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Lack of Study Time is the Problem, but What is the Solution? Unsuccessful Attempts to Help Traditional and Online College Students -- by Philip Oreopoulos, Richard W. Patterson, Uros Petronijevic, Nolan G. Pope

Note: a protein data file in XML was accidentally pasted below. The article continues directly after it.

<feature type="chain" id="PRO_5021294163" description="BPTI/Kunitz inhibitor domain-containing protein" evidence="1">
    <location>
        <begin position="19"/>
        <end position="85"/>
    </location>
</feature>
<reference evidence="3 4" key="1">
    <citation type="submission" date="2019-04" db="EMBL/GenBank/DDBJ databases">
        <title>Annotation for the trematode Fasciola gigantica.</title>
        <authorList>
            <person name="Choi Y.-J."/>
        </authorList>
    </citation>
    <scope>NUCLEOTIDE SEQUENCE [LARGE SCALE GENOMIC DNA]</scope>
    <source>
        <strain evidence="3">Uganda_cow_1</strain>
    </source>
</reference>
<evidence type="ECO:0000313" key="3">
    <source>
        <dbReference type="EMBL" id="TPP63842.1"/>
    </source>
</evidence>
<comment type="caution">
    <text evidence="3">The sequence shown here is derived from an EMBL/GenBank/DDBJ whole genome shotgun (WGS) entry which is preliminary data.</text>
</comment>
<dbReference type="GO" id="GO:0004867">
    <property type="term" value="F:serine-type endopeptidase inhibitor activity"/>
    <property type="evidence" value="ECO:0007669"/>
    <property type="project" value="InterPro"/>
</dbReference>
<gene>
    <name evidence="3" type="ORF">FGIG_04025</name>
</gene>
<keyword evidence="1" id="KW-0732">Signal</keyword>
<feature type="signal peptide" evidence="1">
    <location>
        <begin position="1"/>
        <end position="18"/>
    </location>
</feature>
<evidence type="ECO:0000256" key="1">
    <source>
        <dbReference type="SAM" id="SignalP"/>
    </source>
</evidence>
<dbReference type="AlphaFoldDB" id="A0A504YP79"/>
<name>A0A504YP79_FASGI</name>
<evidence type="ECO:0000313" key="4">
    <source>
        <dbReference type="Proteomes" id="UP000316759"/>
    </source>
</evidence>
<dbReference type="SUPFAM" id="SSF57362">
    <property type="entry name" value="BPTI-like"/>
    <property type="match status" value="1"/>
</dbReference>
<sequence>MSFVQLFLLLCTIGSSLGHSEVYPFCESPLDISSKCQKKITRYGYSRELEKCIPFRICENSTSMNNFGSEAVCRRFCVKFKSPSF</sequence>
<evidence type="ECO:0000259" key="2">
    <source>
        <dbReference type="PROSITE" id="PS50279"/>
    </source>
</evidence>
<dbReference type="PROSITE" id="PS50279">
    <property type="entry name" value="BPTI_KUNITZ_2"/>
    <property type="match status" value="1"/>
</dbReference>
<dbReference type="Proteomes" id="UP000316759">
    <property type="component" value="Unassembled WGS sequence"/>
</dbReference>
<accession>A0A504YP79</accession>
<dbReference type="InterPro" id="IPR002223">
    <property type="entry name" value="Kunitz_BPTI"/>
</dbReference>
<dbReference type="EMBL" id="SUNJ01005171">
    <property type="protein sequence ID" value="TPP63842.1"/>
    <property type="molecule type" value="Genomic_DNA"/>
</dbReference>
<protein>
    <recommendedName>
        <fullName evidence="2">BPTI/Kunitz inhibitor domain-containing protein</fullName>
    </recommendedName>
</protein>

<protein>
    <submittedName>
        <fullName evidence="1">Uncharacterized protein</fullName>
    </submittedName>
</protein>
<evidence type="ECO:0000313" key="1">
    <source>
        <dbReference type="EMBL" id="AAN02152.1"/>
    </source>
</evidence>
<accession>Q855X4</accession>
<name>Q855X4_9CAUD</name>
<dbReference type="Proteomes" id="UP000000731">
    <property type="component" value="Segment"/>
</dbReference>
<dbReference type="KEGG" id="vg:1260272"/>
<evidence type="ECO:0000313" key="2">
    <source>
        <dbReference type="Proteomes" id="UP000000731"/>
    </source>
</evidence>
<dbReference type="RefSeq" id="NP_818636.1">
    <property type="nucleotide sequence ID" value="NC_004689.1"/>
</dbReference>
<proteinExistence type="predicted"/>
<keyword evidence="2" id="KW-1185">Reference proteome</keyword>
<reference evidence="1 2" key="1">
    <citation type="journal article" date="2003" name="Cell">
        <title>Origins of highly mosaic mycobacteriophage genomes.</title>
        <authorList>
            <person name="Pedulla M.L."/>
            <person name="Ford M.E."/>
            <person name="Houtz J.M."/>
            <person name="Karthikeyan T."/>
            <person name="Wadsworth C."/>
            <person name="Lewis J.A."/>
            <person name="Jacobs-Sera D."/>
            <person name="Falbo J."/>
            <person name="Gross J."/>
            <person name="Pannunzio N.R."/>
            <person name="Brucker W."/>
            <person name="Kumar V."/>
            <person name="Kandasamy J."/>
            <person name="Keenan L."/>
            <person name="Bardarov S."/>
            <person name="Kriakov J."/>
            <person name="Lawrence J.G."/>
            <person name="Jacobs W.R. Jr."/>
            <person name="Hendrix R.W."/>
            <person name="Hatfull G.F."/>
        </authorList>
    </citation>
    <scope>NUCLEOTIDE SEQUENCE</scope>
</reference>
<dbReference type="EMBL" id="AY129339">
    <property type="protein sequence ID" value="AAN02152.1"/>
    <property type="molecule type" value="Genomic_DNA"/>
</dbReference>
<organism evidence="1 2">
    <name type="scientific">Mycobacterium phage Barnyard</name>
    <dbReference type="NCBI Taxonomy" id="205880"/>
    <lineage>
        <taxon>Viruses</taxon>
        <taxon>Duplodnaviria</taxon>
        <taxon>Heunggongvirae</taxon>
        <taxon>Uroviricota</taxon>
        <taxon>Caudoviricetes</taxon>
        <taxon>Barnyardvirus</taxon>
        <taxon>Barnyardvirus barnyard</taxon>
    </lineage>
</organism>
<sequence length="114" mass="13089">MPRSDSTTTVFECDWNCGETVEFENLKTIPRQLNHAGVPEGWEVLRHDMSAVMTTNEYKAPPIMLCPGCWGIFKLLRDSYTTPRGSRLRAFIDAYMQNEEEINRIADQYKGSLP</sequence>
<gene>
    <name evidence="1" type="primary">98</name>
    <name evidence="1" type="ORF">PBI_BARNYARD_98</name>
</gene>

We evaluate two low-cost college support programs designed to directly target insufficient study time, a common characteristic among a large fraction of undergraduates. We conduct our experiment across three distinct college-types: (i) a selective urban college campus, (ii) a less-selective suburban college campus, and (iii) an online college, using a combination of unique survey and administrative data. More than 9,000 students were randomly assigned to complete an online planning exercise with information and guidance to create a weekly schedule containing sufficient study time and other obligations. Treated students also received weekly study tips, reminders, and coach consultations via text message throughout the academic year. Despite high levels of fidelity and initial participation, we estimate precise null effects on academic outcomes at each site, implying that the planning treatment was ineffective at improving student credit accumulation, course grades, and retention. We do find suggestive evidence, however, that the planning treatment marginally increased student study time. Taken together, the results suggest that, in addition to helping students stay organized, an effective intervention may need to provide stronger incentives or specific guidance on the tasks to complete while studying.